Dance of the Dragonfly

Although the 1949 Douglas Mk.3 Sports looked purposeful with its upswept pipes, the power output of its 348cc engine remained at a moderate 22bhp. A top speed of 85mph was claimed for some sports models.

Founded by brothers William and Edwin in the 1880s, the business started as a blacksmith’s shop, before becoming an ironfounders, and by 1905 the Douglas Engineering Company was building a prototype Joseph Barter-designed engine that was developed into the Fairy motorcycle in 1907.

The first of Douglas’s legendary 2.75hp horizontally opposed engines followed soon afterwards, and while the firm was preoccupied by wartime production, these were developed into 3.5 and 4hp models.

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Until the Wall Street Crash of 1929, the roaring Twenties were a golden age for the Bristol firm, with an expanding range of motorcycles including the 350cc EW, 500cc and 600ss models, and successes in road racing and speedway, but the family decided to sell the business in 1931.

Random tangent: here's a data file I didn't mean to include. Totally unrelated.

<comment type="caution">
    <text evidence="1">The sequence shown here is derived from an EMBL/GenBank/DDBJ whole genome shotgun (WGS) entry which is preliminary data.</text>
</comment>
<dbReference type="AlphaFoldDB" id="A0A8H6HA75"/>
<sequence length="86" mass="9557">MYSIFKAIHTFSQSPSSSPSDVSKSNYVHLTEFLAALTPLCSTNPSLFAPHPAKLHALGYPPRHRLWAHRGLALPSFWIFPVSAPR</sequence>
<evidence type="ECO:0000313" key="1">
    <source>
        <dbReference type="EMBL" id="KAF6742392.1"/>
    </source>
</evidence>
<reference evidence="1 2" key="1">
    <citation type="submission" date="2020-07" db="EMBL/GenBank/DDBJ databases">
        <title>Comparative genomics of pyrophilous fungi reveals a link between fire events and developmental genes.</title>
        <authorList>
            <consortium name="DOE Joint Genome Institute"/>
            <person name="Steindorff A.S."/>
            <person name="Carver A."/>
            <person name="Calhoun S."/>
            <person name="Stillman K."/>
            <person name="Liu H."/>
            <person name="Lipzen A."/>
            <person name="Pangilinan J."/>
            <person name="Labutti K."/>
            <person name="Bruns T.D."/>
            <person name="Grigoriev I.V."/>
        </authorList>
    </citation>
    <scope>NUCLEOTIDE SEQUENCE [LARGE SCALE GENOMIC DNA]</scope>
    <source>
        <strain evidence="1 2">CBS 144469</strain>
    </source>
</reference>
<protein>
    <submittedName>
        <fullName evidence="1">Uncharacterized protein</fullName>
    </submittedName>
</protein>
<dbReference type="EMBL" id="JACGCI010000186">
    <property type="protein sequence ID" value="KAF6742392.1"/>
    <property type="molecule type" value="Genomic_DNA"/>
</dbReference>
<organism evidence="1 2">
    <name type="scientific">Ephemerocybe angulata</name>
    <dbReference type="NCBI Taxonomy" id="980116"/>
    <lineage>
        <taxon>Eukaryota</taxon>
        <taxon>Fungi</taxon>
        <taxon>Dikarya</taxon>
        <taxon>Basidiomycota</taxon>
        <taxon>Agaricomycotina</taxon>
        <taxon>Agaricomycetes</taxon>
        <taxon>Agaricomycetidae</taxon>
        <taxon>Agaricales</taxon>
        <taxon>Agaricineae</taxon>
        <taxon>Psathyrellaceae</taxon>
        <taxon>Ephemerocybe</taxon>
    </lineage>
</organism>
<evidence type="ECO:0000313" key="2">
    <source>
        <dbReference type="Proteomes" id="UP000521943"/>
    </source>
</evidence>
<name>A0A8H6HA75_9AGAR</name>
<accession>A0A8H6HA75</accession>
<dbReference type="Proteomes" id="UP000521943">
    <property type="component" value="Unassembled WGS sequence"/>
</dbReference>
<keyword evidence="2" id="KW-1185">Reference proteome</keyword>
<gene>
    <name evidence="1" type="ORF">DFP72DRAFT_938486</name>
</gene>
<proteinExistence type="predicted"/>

Douglas’s fame was built upon its legendary fore-and-aft flat twins and its huge contribution to the 1914-18 war effort. The marque reached the height of its achievement in the 1920s and early 30s.

Founded by brothers William and Edwin in the 1880s, the business started as a blacksmith’s shop, before becoming an ironfounders, and by 1905 the Douglas Engineering Company was building a prototype Joseph Barter-designed engine that was developed into the Fairy motorcycle in 1907.

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The first of Douglas’s legendary 2.75hp horizontally opposed engines followed soon afterwards, and while the firm was preoccupied by wartime production, these were developed into 3.5 and 4hp models.

Until the Wall Street Crash of 1929, the roaring Twenties were a golden age for the Bristol firm, with an expanding range of motorcycles including the 350cc EW, 500cc and 600ss models, and successes in road racing and speedway, but the family decided to sell the business in 1931.

Read more in this month’s edition of Old Bike Mart
 

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